In the ComputerWorld article “Judge rules against trial in lawsuit by victim of $588K cyber heist” by Jaikumar Vijayan about the lawsuit between Patco and Ocean Bank there were no winners here. There were mistakes done on both sides and lack of responsibility. Since I was not in the courtroom and didn’t follow the trial I can’t say if the judge’s ruling was the correct one but here is why both plaintiff and defense lost.
Patco needed to take responsibility for their own security:
1. User Name, Password, Challenge Question – Is a very secure mechanism to identify and authenticate the user. What happens is that we as humans make so many mistakes in managing this type of security.
- How strong was the user name? Don’t make it your name, email address or company name. For my online banking accounts I may use something like “p[FoWv;3Y0URUeQ”. Remember that computers are basically stupid since they only do what they are programmed to do, they can’t think.
- How secure was the password? Was it strong, was it used in other places, how often was it changed, how many people were given it and how secure were their systems?
- What was the Challenge answer? So many of these questions are so ridicules that I have to wonder what moron thinks them up. Especially with the online background checking sites that will give a person’s complete life story from birth to death for $39. Here’s a tip – You don’t have to give the correct answer! For example, What is the name of your high school? Instead of your high school name answer the question with what was your grandmother’s maiden name. The question and answer are totally disconnected.
2. Blaming the bank for not using token-based authentication. Guess what, they aren’t required by law to offer this, so take responsibility to put in your own security system.
- There are token-based passwords security systems available for SMB. For full disclosure, my company offers Power LogOn which is specifically designed to securely protect and manage passwords of any size business or organization. There are many other products on the market and company’s need to investigate what is right for them. And if cost is an issue then ask which is worse – Paying $100 per employee or risking $589,000?
3. Zeus and other malware, and how they get into a company’s computer.
- Zeus is a really bad piece of malware. It can constantly morph itself so anti-virus programs have a hard time deleting it. Having said that always keep your computer’s operating system and applications up to date with patches. Partition all hard drives where OS and Apps are on one and data is on another. This can make recovery from an attack easier since most viruses lodge themselves in the OS or app, so if you have to scrub and rebuild your computer all your data may still be in tacked.
- Periodically, bring in a security expert to check your computer system. Think of it as the yearly health checkup of your computer. Don’t rely on your IT guy to do this since they probably are not up to date with all the attacks. Would you go to a podiatrist to perform open heart surgery? Hire the specialist.
- Be very careful of emails, IM, photos sent, videos from Youtube, social networks, etc. The thieves use these and other means to implant their viruses into your computers. One careless employee clicking one attachment can wipe out your entire business. I have told friends don’t ever send me quite videos of something they find on the net since they are the Petri dish for viruses. Train employees about spam, spear phishing, phishing, pharming and other techniques thieves use.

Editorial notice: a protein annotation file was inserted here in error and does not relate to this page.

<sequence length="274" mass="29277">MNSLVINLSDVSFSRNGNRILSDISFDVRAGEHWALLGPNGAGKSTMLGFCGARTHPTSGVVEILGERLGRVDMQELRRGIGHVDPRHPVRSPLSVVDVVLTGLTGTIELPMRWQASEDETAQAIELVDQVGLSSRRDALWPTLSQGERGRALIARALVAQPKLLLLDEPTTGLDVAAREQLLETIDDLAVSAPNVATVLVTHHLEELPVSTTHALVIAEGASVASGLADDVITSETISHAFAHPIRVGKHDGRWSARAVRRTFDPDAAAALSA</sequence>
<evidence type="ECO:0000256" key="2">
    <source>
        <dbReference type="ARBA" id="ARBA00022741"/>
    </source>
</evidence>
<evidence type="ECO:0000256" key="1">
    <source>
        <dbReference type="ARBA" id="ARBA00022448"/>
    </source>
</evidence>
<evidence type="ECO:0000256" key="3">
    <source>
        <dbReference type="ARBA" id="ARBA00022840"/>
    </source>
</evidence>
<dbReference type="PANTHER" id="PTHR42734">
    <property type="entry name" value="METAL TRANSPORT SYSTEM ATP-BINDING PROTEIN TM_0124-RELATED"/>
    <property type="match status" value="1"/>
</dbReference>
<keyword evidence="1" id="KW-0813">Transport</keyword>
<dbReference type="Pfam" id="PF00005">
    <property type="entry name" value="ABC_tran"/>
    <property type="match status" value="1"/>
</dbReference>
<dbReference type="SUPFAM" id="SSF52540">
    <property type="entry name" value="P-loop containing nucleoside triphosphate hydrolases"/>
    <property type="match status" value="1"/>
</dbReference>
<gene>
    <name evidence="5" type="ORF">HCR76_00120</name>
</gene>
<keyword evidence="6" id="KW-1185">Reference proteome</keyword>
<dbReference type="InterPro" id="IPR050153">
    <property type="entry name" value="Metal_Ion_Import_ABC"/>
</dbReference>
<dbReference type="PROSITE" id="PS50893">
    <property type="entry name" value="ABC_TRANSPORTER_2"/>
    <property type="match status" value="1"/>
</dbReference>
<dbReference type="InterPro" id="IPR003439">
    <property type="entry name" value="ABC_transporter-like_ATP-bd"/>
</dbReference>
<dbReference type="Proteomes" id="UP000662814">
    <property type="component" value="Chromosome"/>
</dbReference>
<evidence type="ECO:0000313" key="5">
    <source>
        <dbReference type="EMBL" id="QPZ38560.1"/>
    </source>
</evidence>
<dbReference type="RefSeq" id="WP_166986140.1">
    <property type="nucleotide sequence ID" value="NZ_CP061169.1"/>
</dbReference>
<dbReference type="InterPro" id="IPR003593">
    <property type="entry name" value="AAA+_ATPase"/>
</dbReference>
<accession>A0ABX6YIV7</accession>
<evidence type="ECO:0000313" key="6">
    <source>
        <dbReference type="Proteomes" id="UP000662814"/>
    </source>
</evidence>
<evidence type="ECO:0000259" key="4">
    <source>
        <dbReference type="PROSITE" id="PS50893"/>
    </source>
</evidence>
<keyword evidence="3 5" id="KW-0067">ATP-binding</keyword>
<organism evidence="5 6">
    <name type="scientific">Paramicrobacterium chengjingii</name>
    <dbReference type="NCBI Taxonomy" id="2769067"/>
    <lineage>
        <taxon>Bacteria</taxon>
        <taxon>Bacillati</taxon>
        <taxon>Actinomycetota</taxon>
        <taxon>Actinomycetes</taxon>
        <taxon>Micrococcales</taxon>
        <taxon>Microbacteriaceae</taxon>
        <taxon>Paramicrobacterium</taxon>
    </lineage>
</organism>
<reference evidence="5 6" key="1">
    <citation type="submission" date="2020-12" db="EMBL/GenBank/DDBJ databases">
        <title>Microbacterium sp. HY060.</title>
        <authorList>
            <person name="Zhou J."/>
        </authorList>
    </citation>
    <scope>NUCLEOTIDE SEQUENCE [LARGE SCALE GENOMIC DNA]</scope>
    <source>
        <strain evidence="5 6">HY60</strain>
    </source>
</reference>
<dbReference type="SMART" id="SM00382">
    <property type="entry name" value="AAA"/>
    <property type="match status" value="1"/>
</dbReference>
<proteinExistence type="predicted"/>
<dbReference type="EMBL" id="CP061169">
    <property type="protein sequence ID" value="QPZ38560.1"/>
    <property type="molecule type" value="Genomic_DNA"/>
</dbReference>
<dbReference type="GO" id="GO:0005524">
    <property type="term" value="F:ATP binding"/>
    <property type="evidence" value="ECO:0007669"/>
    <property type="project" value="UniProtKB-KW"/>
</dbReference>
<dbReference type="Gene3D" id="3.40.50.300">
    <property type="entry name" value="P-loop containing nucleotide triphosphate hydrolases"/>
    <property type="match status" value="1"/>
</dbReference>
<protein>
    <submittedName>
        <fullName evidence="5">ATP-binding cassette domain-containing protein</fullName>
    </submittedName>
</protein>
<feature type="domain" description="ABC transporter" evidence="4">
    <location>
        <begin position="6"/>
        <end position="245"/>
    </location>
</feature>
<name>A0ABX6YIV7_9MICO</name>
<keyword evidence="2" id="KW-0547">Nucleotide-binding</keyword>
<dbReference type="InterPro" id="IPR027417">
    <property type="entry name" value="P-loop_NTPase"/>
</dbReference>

By no means is Ocean Bank off the hook and don’t have responsibilities. And while the judge may have saved them a $345,000 fine, they may lose fare more as the story gets out and all their customers start closing their accounts. Ah yes, here is the short term gain for a long term loss. I know I would not keep my accounts there. Statistics show that after a security breach a company can expect 20-40% of their current customers to leave and the average cost of a breach is now over $215 per record stolen.
1. Banks and almost every business needs to be more proactive in protecting online accounts. Only time will tell if it’s too late for Ocean Bank to recover from the bad press they’re getting. Have security tools in place that monitors unusual activities and then freeze the transfer if anything is out of the normal. 99% of customers will appreciate the confirmation even if it causes a little inconvenience.
2. Offer programs or guess security speakers and invite your customers to teach them about the different attacks and how to defend against them. I am finding more and more local police departments are offering these meetings so tie in with them.
3. Re-check your logon policy. Do you require passwords to be changed? Do you have a strong password checking program? Do you have something as simple as a CAPTA to ensure it is a human entering the account? Bring in security experts to discuss the tools and options available.
4. Let customer know about multi-factor logon token solutions available on the market. Because every individual user’s computer is different let the technology company sell and support the product. If Ocean had given away such a product the tech support calls alone could bury them.
Sadly, the only real winner in this may have been the thief. Stronger laws are need to punish hackers, law enforcement need better tools and DA’s need to be able to prosecute across county and state boarders. Cyber crimes are not local and some of the criminal organizations involved are very scary and very powerful. These criminals are no longer the 14-year old trying to play computer games on the W.O.P.R. from the movie WarGames but terrorists, countries, and cartels all trying to undermine the confidence of the US banking system while at the same time fund their efforts with other people money.